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Scout Report

Scout Report: Milan Skriniar | Inter’s ball-playing Centre-Back

Gabriele Gatti provides a detailed scout report on Milan Skriniar, Inter’s ball-playing centre-back

This summer, Inter bought Milan Skriniar from Sampdoria in an operation in which the Slovakian was valued about 20 millions of euro and that also involved Gianluca Caprari as a quid pro quo.

When the operation became official there was a bit of scepticism among the media and Inter fans: Skriniar  had played a positive season in Genoa but made some big mistakes, especially during the first half, like the ones against Roma and Milan; during the second, instead, his performances improved.

Now, after twelve games, the scepticism has vanished because the Slovakian centre back is playing very well, becoming one of the most important players in Spalletti’s squad.

Who is Milan Skriniar?

Milan Skriniar was born in 1995 in Slovakia. He started playing football in FK Žiar nad Hronom’s youth academy and then he continued in that of Zirina. He was bought by Sampdoria in January 2016 but he played only 104 minutes, distributed in three games. During the following season, under Marco Giampaolo’s guide, he became a regular starter and played 35 games in Serie A, attracting interest not only from Inter but also Juventus, Bayern Munchen and Borussia Dortmund.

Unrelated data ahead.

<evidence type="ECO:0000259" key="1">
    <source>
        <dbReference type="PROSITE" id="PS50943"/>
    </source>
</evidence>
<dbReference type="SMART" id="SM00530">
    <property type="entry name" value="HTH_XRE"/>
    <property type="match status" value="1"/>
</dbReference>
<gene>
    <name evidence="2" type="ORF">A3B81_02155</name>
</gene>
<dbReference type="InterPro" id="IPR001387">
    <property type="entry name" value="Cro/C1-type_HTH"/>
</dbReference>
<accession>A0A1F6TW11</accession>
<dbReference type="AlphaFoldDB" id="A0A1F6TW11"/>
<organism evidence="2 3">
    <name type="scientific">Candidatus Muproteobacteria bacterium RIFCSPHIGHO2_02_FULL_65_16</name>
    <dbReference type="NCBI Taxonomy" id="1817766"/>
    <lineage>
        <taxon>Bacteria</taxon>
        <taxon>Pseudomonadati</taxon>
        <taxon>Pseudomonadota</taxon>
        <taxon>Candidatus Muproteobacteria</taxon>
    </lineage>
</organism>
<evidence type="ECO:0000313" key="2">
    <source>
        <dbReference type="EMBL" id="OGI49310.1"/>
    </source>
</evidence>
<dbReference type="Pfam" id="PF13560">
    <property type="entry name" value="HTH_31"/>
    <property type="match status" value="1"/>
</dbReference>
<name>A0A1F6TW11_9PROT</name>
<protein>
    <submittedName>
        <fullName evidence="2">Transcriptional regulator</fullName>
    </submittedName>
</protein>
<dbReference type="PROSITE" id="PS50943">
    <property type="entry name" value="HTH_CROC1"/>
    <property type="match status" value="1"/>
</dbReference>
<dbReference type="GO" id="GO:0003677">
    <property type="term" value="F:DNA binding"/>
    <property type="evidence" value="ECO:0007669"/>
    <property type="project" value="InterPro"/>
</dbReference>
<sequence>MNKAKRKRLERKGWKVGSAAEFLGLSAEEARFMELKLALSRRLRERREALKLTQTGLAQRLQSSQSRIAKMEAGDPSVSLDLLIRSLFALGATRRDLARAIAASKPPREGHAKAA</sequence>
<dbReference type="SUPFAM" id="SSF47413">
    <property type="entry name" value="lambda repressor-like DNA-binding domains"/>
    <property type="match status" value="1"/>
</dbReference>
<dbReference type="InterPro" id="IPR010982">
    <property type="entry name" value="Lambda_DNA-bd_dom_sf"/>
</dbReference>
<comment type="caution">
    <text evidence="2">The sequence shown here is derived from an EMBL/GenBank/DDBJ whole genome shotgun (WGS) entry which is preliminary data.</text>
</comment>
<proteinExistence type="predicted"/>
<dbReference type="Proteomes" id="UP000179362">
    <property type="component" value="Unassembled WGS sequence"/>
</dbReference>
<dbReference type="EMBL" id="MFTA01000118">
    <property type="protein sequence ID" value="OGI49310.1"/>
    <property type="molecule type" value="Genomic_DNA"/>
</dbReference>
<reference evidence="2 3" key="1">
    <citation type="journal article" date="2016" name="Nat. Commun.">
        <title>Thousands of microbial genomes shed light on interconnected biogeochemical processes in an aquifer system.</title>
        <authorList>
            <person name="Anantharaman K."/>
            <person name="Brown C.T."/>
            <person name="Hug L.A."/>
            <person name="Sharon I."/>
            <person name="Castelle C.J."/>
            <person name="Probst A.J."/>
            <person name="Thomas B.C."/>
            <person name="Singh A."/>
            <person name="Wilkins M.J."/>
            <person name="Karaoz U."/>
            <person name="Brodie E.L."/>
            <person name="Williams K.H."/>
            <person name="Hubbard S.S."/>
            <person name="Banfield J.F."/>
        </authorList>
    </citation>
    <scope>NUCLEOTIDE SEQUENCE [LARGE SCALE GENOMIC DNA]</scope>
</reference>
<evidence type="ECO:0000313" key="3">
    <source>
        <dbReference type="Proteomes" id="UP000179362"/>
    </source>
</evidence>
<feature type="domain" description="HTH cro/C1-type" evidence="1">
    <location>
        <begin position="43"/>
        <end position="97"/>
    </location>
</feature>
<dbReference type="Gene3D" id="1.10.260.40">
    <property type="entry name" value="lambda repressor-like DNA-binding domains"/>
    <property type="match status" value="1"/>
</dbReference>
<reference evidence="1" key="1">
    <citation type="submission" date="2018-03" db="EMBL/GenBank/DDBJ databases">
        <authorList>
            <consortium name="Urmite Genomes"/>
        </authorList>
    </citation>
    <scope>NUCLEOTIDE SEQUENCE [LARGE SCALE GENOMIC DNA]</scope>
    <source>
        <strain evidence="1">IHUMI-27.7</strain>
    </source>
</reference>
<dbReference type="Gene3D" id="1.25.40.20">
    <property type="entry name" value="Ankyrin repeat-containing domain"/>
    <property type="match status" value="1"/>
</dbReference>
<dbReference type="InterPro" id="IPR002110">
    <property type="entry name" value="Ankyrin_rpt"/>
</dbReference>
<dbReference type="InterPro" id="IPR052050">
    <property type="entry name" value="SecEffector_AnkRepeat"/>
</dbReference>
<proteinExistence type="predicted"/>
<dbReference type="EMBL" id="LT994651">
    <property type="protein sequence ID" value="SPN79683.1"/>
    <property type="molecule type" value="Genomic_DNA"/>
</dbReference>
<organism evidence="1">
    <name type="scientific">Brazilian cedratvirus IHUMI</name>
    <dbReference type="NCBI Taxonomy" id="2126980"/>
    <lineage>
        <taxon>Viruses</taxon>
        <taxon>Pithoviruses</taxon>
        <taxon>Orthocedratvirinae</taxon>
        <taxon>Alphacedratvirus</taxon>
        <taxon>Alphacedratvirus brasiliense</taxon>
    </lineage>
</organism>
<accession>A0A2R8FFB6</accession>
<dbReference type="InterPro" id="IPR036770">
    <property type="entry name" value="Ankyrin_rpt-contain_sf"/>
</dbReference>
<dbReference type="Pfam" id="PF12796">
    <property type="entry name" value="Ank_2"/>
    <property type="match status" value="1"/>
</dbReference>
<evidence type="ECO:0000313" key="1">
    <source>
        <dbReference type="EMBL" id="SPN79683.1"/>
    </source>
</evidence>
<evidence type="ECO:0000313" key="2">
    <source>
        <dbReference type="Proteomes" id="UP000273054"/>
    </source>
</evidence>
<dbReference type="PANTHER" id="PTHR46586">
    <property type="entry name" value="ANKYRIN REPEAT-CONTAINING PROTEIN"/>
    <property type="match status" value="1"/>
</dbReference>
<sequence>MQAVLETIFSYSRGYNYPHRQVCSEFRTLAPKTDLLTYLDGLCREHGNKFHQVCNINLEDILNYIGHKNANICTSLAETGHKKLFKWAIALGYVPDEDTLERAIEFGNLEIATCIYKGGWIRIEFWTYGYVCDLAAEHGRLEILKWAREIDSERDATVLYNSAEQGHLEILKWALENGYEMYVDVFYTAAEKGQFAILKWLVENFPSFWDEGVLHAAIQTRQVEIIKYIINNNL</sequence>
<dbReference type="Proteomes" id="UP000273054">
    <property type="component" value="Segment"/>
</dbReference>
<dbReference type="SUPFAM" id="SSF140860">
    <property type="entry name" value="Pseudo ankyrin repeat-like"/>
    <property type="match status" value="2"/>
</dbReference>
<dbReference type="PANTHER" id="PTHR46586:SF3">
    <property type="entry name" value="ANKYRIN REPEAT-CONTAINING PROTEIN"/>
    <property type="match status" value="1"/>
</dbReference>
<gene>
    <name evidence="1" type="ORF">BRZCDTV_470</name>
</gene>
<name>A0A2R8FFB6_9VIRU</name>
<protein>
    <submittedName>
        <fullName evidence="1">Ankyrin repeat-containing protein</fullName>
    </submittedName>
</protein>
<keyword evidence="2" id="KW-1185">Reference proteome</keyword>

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During 2017 he also became a regular starter in his national team: in fact, he played five of Slovakia’s last six games for the World Cup qualifications (in the one he lost, he was disqualified). Slovakia finished second in its group but was the worst second so it didn’t take part in the playoffs.

What is his Style of Play?

He is a 1.87 metres tall, thin and slow centre back. During the 2016/2017 season he played as a left centre back and is now playing as a right centre back, which seems to fit him more.